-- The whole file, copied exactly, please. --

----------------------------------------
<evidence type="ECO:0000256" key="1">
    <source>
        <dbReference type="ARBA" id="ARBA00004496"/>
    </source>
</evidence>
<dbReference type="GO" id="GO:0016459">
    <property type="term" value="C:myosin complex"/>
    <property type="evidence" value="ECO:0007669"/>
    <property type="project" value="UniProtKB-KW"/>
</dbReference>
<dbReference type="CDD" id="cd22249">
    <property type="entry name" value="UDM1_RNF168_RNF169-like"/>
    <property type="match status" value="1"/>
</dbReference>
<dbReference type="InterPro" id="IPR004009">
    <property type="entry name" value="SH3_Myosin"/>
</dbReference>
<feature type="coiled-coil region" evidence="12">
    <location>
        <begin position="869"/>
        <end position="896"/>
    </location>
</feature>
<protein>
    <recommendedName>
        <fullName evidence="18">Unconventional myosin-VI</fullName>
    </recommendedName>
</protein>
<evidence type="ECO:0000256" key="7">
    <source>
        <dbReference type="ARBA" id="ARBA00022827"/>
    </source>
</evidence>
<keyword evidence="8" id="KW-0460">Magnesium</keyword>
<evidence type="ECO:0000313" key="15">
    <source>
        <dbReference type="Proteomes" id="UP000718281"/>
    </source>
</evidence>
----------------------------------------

<evidence type="ECO:0000256" key="1">
    <source>
        <dbReference type="ARBA" id="ARBA00004496"/>
    </source>
</evidence>
<dbReference type="GO" id="GO:0016459">
    <property type="term" value="C:myosin complex"/>
    <property type="evidence" value="ECO:0007669"/>
    <property type="project" value="UniProtKB-KW"/>
</dbReference>
<dbReference type="CDD" id="cd22249">
    <property type="entry name" value="UDM1_RNF168_RNF169-like"/>
    <property type="match status" value="1"/>
</dbReference>
<dbReference type="InterPro" id="IPR004009">
    <property type="entry name" value="SH3_Myosin"/>
</dbReference>
<feature type="coiled-coil region" evidence="12">
    <location>
        <begin position="869"/>
        <end position="896"/>
    </location>
</feature>
<protein>
    <recommendedName>
        <fullName evidence="18">Unconventional myosin-VI</fullName>
    </recommendedName>
</protein>
<evidence type="ECO:0000256" key="7">
    <source>
        <dbReference type="ARBA" id="ARBA00022827"/>
    </source>
</evidence>
<keyword evidence="8" id="KW-0460">Magnesium</keyword>
<evidence type="ECO:0000313" key="15">
    <source>
        <dbReference type="Proteomes" id="UP000718281"/>
    </source>
</evidence>